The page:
A brain-computer interface (BCI) developed by researchers at the University of Houston can sense when its user is expecting a reward by examining interactions between single-neuron activities and the local field potential (information flowing to the neurons).
This development supports the creation of an autonomously updating BCI that improves on its own, learning about its subject without having to be programmed.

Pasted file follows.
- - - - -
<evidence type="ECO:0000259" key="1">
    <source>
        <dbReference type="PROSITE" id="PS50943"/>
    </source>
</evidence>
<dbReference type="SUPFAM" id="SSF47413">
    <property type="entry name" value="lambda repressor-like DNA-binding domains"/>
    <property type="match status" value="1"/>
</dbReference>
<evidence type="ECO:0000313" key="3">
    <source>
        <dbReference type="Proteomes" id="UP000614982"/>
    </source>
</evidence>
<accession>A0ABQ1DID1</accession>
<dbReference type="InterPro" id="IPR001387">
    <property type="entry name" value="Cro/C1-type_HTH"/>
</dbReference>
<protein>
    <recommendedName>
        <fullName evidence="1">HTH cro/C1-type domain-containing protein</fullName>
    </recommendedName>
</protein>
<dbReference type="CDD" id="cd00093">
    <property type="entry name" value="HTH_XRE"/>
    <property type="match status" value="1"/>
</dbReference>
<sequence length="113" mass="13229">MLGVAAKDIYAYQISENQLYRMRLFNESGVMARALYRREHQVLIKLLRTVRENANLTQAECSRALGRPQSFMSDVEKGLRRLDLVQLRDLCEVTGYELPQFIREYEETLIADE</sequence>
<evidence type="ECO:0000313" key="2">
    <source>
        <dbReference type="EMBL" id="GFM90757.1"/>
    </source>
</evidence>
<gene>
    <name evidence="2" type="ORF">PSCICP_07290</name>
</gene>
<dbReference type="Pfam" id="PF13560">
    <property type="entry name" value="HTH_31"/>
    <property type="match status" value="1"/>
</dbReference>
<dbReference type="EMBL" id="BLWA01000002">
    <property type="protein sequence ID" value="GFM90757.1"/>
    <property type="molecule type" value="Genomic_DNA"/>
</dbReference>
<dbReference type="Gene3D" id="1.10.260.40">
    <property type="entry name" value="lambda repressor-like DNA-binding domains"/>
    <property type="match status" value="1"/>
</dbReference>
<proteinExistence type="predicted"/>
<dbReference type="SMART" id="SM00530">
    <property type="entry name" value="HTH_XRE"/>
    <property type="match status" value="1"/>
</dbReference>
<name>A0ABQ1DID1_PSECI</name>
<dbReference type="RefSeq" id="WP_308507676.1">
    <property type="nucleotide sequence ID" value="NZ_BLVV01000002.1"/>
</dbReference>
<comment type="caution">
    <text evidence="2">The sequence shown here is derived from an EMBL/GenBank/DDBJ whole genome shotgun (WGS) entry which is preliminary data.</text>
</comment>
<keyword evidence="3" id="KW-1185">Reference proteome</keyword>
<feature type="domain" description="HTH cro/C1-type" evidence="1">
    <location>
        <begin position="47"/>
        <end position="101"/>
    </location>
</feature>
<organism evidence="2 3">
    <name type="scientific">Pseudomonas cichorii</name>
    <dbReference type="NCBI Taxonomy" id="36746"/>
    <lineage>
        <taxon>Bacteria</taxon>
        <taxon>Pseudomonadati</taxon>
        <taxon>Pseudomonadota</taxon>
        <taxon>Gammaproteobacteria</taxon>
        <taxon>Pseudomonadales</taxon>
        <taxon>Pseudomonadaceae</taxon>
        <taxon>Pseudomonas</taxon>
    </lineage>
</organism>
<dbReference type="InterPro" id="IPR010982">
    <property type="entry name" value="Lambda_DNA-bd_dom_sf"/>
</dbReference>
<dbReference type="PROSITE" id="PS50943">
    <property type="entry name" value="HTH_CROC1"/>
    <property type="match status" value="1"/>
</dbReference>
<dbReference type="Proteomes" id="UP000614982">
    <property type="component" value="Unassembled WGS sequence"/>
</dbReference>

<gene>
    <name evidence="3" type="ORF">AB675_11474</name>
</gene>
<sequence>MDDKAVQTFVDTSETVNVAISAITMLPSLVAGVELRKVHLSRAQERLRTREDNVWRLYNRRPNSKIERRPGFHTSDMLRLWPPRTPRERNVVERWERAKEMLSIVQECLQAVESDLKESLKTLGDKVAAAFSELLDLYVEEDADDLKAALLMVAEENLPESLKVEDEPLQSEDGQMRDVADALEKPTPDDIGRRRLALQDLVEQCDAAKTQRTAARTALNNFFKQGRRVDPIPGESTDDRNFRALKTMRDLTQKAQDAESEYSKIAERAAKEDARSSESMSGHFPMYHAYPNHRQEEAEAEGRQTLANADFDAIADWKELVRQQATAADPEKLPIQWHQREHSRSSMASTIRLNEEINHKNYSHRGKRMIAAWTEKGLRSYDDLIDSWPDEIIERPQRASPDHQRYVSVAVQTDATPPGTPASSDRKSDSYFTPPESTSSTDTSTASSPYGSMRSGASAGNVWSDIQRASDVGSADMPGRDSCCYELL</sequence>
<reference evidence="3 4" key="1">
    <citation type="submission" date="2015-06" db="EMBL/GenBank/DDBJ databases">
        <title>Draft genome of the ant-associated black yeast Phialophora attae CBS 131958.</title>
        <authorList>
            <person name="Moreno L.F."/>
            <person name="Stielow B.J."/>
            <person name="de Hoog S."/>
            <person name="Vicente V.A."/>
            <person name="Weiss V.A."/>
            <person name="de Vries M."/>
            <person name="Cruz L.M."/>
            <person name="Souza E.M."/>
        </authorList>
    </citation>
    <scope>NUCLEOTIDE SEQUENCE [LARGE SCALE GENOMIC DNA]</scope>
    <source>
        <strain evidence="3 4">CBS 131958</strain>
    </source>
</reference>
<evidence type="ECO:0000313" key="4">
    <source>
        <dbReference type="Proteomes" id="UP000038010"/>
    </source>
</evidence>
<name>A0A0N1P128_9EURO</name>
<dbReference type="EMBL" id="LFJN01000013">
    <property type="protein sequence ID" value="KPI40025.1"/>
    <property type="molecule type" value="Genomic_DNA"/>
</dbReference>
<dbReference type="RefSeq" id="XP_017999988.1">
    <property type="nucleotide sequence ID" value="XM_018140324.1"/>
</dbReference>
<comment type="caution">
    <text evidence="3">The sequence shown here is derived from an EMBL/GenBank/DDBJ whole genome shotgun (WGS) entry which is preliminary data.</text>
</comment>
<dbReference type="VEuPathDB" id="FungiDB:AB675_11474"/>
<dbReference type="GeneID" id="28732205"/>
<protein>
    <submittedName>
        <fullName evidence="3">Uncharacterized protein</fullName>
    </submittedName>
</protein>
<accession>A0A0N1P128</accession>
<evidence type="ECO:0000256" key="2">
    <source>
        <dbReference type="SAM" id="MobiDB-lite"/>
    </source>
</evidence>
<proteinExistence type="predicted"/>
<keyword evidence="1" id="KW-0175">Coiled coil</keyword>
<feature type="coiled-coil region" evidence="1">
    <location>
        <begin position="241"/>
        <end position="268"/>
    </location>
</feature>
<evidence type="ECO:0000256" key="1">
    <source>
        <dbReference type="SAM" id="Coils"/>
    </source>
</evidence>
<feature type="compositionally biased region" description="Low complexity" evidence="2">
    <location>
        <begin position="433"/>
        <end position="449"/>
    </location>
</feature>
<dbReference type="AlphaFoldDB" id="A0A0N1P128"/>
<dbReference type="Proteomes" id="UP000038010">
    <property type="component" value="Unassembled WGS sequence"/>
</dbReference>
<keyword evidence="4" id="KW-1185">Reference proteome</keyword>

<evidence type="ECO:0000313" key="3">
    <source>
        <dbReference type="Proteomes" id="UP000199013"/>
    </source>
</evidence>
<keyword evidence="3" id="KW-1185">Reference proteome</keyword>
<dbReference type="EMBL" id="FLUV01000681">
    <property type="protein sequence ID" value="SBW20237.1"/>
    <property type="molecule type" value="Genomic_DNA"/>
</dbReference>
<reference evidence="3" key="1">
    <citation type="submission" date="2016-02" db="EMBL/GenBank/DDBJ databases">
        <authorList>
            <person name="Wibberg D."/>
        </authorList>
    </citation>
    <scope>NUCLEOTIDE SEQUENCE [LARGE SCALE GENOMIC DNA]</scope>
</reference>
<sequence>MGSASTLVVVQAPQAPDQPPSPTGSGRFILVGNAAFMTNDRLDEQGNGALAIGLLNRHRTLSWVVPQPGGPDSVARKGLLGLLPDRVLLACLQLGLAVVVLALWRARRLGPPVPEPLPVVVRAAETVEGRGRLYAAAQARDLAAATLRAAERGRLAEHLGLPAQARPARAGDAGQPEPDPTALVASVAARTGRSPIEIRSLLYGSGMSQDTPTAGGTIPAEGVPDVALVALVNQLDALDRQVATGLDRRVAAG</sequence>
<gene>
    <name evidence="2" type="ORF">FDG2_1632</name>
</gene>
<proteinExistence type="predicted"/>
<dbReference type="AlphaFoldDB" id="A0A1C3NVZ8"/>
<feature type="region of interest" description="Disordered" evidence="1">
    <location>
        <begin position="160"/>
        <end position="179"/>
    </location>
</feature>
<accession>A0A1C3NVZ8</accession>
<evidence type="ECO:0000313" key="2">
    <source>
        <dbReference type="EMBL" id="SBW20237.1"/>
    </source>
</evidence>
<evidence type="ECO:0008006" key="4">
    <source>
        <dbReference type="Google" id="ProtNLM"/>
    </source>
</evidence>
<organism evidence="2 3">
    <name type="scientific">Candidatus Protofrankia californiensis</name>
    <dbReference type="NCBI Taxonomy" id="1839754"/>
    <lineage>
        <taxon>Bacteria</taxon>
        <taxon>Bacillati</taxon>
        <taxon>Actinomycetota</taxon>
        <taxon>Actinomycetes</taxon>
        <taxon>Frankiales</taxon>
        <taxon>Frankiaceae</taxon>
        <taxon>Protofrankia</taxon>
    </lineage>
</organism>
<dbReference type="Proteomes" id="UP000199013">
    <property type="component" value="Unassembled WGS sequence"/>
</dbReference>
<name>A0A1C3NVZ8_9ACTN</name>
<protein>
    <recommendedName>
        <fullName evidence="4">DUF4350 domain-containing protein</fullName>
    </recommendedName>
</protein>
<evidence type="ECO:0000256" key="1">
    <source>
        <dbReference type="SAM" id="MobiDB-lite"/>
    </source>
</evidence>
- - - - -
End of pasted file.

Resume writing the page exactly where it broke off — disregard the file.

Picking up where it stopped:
The technology could have applications in robotic prosthetics, as it could sense what a user wants to do, and then do it.
Said University of Houston’s Joe Francis, "This examination of reward motivation in the primary motor cortex could be useful in developing an autonomously updating brain-machine interface."
From University of Houston News
View Full Article
Abstracts Copyright © 2019 SmithBucklin, Washington, DC, USA
No entries found